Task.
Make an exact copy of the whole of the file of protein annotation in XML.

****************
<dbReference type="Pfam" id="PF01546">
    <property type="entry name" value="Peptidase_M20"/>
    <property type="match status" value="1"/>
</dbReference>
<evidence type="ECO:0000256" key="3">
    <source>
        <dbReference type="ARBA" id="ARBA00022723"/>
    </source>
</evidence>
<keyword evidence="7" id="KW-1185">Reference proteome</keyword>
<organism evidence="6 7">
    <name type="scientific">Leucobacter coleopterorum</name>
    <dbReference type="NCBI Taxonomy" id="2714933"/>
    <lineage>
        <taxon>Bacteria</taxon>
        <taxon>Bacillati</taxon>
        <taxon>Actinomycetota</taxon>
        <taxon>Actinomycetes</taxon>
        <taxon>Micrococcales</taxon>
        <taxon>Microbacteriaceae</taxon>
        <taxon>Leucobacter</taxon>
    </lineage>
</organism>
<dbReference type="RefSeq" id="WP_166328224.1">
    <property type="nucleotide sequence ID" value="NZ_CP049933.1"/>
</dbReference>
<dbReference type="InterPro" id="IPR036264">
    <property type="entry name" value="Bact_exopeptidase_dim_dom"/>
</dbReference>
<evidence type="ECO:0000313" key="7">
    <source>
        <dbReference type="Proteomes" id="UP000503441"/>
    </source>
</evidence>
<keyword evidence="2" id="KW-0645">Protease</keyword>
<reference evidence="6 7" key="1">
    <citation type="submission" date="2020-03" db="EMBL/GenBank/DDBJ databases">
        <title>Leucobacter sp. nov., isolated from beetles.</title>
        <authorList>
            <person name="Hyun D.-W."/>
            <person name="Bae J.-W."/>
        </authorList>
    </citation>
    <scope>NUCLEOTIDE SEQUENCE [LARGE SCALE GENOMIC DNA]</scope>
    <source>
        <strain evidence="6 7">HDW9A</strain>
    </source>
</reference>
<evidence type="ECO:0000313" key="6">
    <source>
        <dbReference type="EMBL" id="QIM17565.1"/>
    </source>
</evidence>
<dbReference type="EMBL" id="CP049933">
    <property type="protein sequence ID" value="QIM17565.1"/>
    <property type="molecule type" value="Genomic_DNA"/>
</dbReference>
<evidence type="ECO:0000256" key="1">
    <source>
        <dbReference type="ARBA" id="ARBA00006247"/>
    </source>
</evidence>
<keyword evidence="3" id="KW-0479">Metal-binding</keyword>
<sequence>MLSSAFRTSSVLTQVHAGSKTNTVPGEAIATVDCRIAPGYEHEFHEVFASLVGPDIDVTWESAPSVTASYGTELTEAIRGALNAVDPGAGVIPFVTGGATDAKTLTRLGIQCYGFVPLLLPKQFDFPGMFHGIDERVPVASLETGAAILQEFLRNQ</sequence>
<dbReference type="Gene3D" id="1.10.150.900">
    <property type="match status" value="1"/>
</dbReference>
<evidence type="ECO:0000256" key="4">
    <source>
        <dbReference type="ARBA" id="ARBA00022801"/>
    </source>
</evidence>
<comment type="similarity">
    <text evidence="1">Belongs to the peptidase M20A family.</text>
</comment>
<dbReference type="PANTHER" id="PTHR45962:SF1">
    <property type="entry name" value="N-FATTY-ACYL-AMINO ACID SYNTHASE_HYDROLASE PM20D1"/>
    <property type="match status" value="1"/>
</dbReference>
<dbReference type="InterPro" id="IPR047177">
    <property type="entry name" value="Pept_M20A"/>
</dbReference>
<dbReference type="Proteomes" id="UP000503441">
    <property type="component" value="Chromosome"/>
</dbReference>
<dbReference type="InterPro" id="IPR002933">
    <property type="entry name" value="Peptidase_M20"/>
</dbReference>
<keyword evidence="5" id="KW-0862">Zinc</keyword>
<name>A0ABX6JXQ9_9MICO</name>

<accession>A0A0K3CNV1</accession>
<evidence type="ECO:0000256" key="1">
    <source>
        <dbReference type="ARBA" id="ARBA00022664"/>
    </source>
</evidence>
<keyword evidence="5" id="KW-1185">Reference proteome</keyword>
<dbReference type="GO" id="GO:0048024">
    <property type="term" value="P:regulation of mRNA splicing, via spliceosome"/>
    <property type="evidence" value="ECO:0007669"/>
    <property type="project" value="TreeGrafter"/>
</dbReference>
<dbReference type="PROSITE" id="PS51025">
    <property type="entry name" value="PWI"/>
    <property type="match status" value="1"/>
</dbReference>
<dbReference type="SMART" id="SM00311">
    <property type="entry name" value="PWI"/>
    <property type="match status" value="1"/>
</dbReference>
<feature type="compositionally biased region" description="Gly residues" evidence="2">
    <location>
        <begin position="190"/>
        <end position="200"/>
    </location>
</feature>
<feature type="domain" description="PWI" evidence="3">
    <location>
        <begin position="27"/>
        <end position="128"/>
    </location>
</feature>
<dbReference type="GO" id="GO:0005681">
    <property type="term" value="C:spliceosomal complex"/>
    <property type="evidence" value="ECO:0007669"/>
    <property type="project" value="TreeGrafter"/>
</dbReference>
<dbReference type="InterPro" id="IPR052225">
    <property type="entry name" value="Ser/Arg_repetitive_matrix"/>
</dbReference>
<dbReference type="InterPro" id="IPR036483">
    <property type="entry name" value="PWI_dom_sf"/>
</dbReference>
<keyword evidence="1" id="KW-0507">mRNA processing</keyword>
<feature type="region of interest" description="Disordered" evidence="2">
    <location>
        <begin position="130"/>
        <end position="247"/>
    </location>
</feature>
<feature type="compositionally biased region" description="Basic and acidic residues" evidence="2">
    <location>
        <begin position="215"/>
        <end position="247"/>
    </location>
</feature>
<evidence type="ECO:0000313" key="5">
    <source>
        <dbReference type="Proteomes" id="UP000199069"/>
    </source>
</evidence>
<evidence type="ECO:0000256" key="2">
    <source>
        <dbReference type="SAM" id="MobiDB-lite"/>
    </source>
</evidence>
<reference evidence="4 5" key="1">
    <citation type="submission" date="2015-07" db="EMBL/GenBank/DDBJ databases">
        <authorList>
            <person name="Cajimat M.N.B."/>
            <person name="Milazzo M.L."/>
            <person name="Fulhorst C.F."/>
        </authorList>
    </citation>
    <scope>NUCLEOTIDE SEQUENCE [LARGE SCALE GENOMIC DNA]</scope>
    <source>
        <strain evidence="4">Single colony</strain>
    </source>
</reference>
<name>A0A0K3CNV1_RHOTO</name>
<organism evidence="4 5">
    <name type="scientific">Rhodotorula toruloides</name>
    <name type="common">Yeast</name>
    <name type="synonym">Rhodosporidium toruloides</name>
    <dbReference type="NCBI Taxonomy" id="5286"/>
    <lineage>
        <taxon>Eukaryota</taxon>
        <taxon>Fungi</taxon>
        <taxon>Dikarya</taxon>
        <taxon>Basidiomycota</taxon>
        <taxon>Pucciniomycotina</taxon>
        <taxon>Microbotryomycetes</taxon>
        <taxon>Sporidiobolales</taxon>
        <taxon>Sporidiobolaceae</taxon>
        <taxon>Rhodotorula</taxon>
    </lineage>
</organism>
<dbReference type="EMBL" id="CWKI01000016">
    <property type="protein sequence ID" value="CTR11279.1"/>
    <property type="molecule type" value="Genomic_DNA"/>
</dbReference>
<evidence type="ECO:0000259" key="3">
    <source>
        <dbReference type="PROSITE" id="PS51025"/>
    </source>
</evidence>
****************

<dbReference type="Pfam" id="PF01546">
    <property type="entry name" value="Peptidase_M20"/>
    <property type="match status" value="1"/>
</dbReference>
<evidence type="ECO:0000256" key="3">
    <source>
        <dbReference type="ARBA" id="ARBA00022723"/>
    </source>
</evidence>
<keyword evidence="7" id="KW-1185">Reference proteome</keyword>
<organism evidence="6 7">
    <name type="scientific">Leucobacter coleopterorum</name>
    <dbReference type="NCBI Taxonomy" id="2714933"/>
    <lineage>
        <taxon>Bacteria</taxon>
        <taxon>Bacillati</taxon>
        <taxon>Actinomycetota</taxon>
        <taxon>Actinomycetes</taxon>
        <taxon>Micrococcales</taxon>
        <taxon>Microbacteriaceae</taxon>
        <taxon>Leucobacter</taxon>
    </lineage>
</organism>
<dbReference type="RefSeq" id="WP_166328224.1">
    <property type="nucleotide sequence ID" value="NZ_CP049933.1"/>
</dbReference>
<dbReference type="InterPro" id="IPR036264">
    <property type="entry name" value="Bact_exopeptidase_dim_dom"/>
</dbReference>
<evidence type="ECO:0000313" key="7">
    <source>
        <dbReference type="Proteomes" id="UP000503441"/>
    </source>
</evidence>
<keyword evidence="2" id="KW-0645">Protease</keyword>
<reference evidence="6 7" key="1">
    <citation type="submission" date="2020-03" db="EMBL/GenBank/DDBJ databases">
        <title>Leucobacter sp. nov., isolated from beetles.</title>
        <authorList>
            <person name="Hyun D.-W."/>
            <person name="Bae J.-W."/>
        </authorList>
    </citation>
    <scope>NUCLEOTIDE SEQUENCE [LARGE SCALE GENOMIC DNA]</scope>
    <source>
        <strain evidence="6 7">HDW9A</strain>
    </source>
</reference>
<evidence type="ECO:0000313" key="6">
    <source>
        <dbReference type="EMBL" id="QIM17565.1"/>
    </source>
</evidence>
<dbReference type="EMBL" id="CP049933">
    <property type="protein sequence ID" value="QIM17565.1"/>
    <property type="molecule type" value="Genomic_DNA"/>
</dbReference>
<evidence type="ECO:0000256" key="1">
    <source>
        <dbReference type="ARBA" id="ARBA00006247"/>
    </source>
</evidence>
<keyword evidence="3" id="KW-0479">Metal-binding</keyword>
<sequence>MLSSAFRTSSVLTQVHAGSKTNTVPGEAIATVDCRIAPGYEHEFHEVFASLVGPDIDVTWESAPSVTASYGTELTEAIRGALNAVDPGAGVIPFVTGGATDAKTLTRLGIQCYGFVPLLLPKQFDFPGMFHGIDERVPVASLETGAAILQEFLRNQ</sequence>
<dbReference type="Gene3D" id="1.10.150.900">
    <property type="match status" value="1"/>
</dbReference>
<evidence type="ECO:0000256" key="4">
    <source>
        <dbReference type="ARBA" id="ARBA00022801"/>
    </source>
</evidence>
<comment type="similarity">
    <text evidence="1">Belongs to the peptidase M20A family.</text>
</comment>
<dbReference type="PANTHER" id="PTHR45962:SF1">
    <property type="entry name" value="N-FATTY-ACYL-AMINO ACID SYNTHASE_HYDROLASE PM20D1"/>
    <property type="match status" value="1"/>
</dbReference>
<dbReference type="InterPro" id="IPR047177">
    <property type="entry name" value="Pept_M20A"/>
</dbReference>
<dbReference type="Proteomes" id="UP000503441">
    <property type="component" value="Chromosome"/>
</dbReference>
<dbReference type="InterPro" id="IPR002933">
    <property type="entry name" value="Peptidase_M20"/>
</dbReference>
<keyword evidence="5" id="KW-0862">Zinc</keyword>
<name>A0ABX6JXQ9_9MICO</name>

<accession>A0A0K3CNV1</accession>
<evidence type="ECO:0000256" key="1">
    <source>
        <dbReference type="ARBA" id="ARBA00022664"/>
    </source>
</evidence>
<keyword evidence="5" id="KW-1185">Reference proteome</keyword>
<dbReference type="GO" id="GO:0048024">
    <property type="term" value="P:regulation of mRNA splicing, via spliceosome"/>
    <property type="evidence" value="ECO:0007669"/>
    <property type="project" value="TreeGrafter"/>
</dbReference>
<dbReference type="PROSITE" id="PS51025">
    <property type="entry name" value="PWI"/>
    <property type="match status" value="1"/>
</dbReference>
<dbReference type="SMART" id="SM00311">
    <property type="entry name" value="PWI"/>
    <property type="match status" value="1"/>
</dbReference>
<feature type="compositionally biased region" description="Gly residues" evidence="2">
    <location>
        <begin position="190"/>
        <end position="200"/>
    </location>
</feature>
<feature type="domain" description="PWI" evidence="3">
    <location>
        <begin position="27"/>
        <end position="128"/>
    </location>
</feature>
<dbReference type="GO" id="GO:0005681">
    <property type="term" value="C:spliceosomal complex"/>
    <property type="evidence" value="ECO:0007669"/>
    <property type="project" value="TreeGrafter"/>
</dbReference>
<dbReference type="InterPro" id="IPR052225">
    <property type="entry name" value="Ser/Arg_repetitive_matrix"/>
</dbReference>
<dbReference type="InterPro" id="IPR036483">
    <property type="entry name" value="PWI_dom_sf"/>
</dbReference>
<keyword evidence="1" id="KW-0507">mRNA processing</keyword>
<feature type="region of interest" description="Disordered" evidence="2">
    <location>
        <begin position="130"/>
        <end position="247"/>
    </location>
</feature>
<feature type="compositionally biased region" description="Basic and acidic residues" evidence="2">
    <location>
        <begin position="215"/>
        <end position="247"/>
    </location>
</feature>
<evidence type="ECO:0000313" key="5">
    <source>
        <dbReference type="Proteomes" id="UP000199069"/>
    </source>
</evidence>
<evidence type="ECO:0000256" key="2">
    <source>
        <dbReference type="SAM" id="MobiDB-lite"/>
    </source>
</evidence>
<reference evidence="4 5" key="1">
    <citation type="submission" date="2015-07" db="EMBL/GenBank/DDBJ databases">
        <authorList>
            <person name="Cajimat M.N.B."/>
            <person name="Milazzo M.L."/>
            <person name="Fulhorst C.F."/>
        </authorList>
    </citation>
    <scope>NUCLEOTIDE SEQUENCE [LARGE SCALE GENOMIC DNA]</scope>
    <source>
        <strain evidence="4">Single colony</strain>
    </source>
</reference>
<name>A0A0K3CNV1_RHOTO</name>
<organism evidence="4 5">
    <name type="scientific">Rhodotorula toruloides</name>
    <name type="common">Yeast</name>
    <name type="synonym">Rhodosporidium toruloides</name>
    <dbReference type="NCBI Taxonomy" id="5286"/>
    <lineage>
        <taxon>Eukaryota</taxon>
        <taxon>Fungi</taxon>
        <taxon>Dikarya</taxon>
        <taxon>Basidiomycota</taxon>
        <taxon>Pucciniomycotina</taxon>
        <taxon>Microbotryomycetes</taxon>
        <taxon>Sporidiobolales</taxon>
        <taxon>Sporidiobolaceae</taxon>
        <taxon>Rhodotorula</taxon>
    </lineage>
</organism>
<dbReference type="EMBL" id="CWKI01000016">
    <property type="protein sequence ID" value="CTR11279.1"/>
    <property type="molecule type" value="Genomic_DNA"/>
</dbReference>
<evidence type="ECO:0000259" key="3">
    <source>
        <dbReference type="PROSITE" id="PS51025"/>
    </source>
</evidence>